McCartney II is now available as a special Archive Collection release with bonus material, including the live version of "Coming Up" and ... the single "Wonderful Christmastime," which was recorded during the McCartney II sessions but not included on the album. Your humble author here is indifferent to "Wonderful Christmastime," but lots of people love to hate it. So let's skip ahead to the real goodies--tracks too wacky even for an album with songs about office temps, bogeymen, and chasing polar bears.
There's "Check My Machine," a synth-reggae number that opens with cartoon voices and segues into Falsetto Paul repeating the song title over and over. There are synth-pop experiments like "Blue Sway," "Bogey Wobble" and "Secret Friends," where Paul sounds like he's attempting bland '80s balladry, video game soundtracks, and more space-age bachelor pad music, respectively. There's "Mr. H. Atom/ You Know I'll Get You Baby," described by Paul at the start of the song as "Shangri-Las versus the Village People." There's ten-plus minutes of "All You Horse Riders/Blue Sway," which starts as a disco-square dance hybrid before morphing into a more conventional synth-driven instrumental.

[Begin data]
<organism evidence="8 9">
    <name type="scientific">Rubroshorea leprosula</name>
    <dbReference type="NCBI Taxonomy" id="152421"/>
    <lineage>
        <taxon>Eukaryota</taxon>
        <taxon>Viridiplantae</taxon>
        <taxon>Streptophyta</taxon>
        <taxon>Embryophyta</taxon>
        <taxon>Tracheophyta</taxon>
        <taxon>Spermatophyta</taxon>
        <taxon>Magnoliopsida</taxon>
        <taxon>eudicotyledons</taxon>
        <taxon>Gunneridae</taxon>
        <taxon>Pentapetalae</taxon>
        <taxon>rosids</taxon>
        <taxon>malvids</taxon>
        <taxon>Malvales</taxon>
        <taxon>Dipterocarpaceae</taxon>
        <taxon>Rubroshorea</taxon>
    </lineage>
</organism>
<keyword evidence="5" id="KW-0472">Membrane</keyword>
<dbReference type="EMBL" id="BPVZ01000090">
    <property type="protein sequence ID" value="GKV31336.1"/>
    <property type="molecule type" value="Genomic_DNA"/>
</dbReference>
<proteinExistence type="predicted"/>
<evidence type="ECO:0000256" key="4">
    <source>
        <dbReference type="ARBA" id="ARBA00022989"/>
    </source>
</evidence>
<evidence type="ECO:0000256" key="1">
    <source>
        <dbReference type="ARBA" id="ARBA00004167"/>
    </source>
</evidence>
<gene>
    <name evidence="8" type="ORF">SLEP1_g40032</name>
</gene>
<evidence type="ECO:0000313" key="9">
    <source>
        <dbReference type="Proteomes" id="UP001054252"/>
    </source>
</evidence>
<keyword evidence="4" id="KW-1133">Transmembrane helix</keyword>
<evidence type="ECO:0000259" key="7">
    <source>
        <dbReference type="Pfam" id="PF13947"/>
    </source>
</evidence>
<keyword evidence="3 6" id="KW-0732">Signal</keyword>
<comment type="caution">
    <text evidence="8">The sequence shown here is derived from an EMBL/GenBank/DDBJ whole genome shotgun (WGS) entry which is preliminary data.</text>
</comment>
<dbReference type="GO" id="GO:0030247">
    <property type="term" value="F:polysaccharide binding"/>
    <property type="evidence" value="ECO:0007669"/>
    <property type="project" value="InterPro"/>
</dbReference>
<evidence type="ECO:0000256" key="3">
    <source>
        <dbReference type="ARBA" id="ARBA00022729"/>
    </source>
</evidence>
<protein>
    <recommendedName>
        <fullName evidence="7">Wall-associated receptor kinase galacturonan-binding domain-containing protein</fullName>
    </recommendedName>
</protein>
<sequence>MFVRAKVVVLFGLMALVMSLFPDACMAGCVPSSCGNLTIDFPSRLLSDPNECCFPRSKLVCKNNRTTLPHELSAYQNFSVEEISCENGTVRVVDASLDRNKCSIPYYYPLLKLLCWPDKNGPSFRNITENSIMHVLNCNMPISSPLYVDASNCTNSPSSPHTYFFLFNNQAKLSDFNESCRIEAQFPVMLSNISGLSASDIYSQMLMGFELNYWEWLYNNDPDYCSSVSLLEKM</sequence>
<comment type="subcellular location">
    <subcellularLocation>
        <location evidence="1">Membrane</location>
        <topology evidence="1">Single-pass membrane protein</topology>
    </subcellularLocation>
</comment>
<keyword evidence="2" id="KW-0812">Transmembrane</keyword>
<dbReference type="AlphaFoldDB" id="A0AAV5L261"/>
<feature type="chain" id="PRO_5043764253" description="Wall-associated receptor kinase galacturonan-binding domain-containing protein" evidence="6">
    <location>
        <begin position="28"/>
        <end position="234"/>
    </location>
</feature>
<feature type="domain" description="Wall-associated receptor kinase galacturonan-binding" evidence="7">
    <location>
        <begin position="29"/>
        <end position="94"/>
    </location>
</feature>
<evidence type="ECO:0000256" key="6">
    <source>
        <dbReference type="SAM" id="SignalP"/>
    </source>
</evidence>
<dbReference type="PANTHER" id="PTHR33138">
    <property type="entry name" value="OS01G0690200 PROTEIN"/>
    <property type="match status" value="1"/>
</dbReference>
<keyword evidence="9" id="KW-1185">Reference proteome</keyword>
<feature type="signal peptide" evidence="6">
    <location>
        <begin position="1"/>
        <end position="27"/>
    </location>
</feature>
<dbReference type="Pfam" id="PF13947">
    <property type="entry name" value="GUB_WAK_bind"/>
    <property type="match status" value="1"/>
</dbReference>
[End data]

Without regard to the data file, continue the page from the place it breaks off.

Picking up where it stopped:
In retrospect, it's a shame Weird Paul ran out of things to say after this album. Instead, Schmaltzy Paul reemerged to sing duets with Michael Jackson and offer him advice about buying song copyrights as an investment. Which is how Jackson ended up with the rights to the Beatles' music. Weird Paul could have prevented all that. Perhaps Weird Paul could have also prevented Give My Regards to Broad Street. Or at least have made a more interesting movie. He continues to reemerge at times, however, most notably in the Firemen, an electronic duo consisting of McCartney and Youth.
Weird Paul remains a manifestation of McCartney's loopier instincts and freewheeling sensibility. You say you've had enough of silly love songs? Well, Weird Paul feels the same way. Join him and you can commiserate about polar bears.